While teachers moonlight, Rainy Day Fund keeps growing


For the legislative majority to feign poverty as a reason for short-changing public education is short-sighted. It also is disingenuous, and if that word is too long, it is dishonest.

With the economy improving, the Legislature this year restored most of the funding that was slashed from the public education budget two years ago, and that was a step appreciated by thousands of teachers and other education workers. But school funding is still behind where it was during the 2010-11 school year, and school enrollments have increased by 80,000 to 85,000 students each year since then.

And, the Legislature could – and should – have provided more education funding last spring by dipping into the state’s Rainy Day Fund.

Many legislators – those who actually want to give the public schools more than lip service – tried. But they were outgunned by a majority fueled by stingy, short-sighted ideological politics, which would rather bleed school districts – and the professionals who work in them — in favor of charters, home-schooling or maybe even one-room schoolhouses. The latter, 18th century alternative to education certainly would match the 18th century mindset that apparently thinks we already spend too much money on public schools.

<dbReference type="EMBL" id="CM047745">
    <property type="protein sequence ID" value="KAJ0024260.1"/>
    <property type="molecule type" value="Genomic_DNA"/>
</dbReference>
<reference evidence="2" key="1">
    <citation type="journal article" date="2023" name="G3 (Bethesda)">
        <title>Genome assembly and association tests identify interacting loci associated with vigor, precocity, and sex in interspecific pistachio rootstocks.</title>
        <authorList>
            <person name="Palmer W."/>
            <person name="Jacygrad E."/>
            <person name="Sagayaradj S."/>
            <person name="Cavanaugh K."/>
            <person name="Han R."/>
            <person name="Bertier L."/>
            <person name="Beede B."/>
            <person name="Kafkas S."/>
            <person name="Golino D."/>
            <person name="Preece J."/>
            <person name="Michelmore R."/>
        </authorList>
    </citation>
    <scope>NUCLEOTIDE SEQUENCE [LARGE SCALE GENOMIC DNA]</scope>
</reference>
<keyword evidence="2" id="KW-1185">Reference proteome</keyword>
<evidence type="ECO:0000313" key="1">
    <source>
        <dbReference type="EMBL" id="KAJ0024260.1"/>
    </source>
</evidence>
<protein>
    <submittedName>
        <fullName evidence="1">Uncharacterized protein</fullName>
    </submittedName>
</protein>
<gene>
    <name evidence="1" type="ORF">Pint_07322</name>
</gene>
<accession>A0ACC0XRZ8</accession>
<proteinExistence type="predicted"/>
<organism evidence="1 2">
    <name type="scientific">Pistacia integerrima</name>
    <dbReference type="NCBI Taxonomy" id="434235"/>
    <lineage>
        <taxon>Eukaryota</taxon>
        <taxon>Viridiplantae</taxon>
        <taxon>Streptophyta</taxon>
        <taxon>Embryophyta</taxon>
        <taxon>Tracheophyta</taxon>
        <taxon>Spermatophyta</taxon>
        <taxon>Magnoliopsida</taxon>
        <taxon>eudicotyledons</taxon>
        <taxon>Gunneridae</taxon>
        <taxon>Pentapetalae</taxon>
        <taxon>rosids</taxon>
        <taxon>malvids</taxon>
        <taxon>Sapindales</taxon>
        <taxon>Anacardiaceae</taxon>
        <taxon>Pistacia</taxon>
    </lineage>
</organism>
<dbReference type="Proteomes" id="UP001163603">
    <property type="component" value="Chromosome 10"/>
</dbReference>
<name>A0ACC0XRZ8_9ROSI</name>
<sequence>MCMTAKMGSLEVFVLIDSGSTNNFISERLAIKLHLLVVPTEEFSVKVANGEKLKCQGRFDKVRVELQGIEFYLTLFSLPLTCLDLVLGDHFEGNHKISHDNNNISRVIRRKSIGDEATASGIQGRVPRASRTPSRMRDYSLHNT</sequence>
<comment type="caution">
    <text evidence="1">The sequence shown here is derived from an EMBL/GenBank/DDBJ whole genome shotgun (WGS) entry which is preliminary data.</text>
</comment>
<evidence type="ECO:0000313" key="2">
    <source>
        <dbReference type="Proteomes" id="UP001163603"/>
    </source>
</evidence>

In truth, Texas never has spent too much money on public schools and, at present, isn’t spending enough and isn’t spending what it does spend in a fair and equitable fashion. That’s why Texas is under a court order – again – to fix the school finance system. That’s why Texas ranks near the bottom of the states in per-pupil funding and teacher pay. And, that’s why 44 percent of Texas teachers, an all-time high, according to a new TSTA-commissioned survey, find it necessary to take extra jobs during the school year to make ends meet.

Meanwhile, the Rainy Day Fund sits in the bank, growing and growing with tax revenue from the oil and gas boom. According to new projections by the Texas Taxpayers and Research Association, a business group, the fund could reach its maximum percentage of the state budget – or $16.1 billion – by 2017. Even if constitutional amendments that would tap into the fund for water and highway spending pass during the next two years, the fund would still have $11.6 billion by 2017, the Austin American-Statesman reported.

Those water and highway amendments were approved by the Legislature despite right wing opposition. But efforts to tap into the Rainy Day Fund for schools fell short, even though an educated workforce also is critical to the state’s future. The money in the Rainy Day Fund belongs to the taxpayers, folks. The fund wasn’t created to simply grow and give right-wingers bragging rights for some misguided notions of “stewardship” or to save for some unknown, future emergency when we already have pressing needs now.




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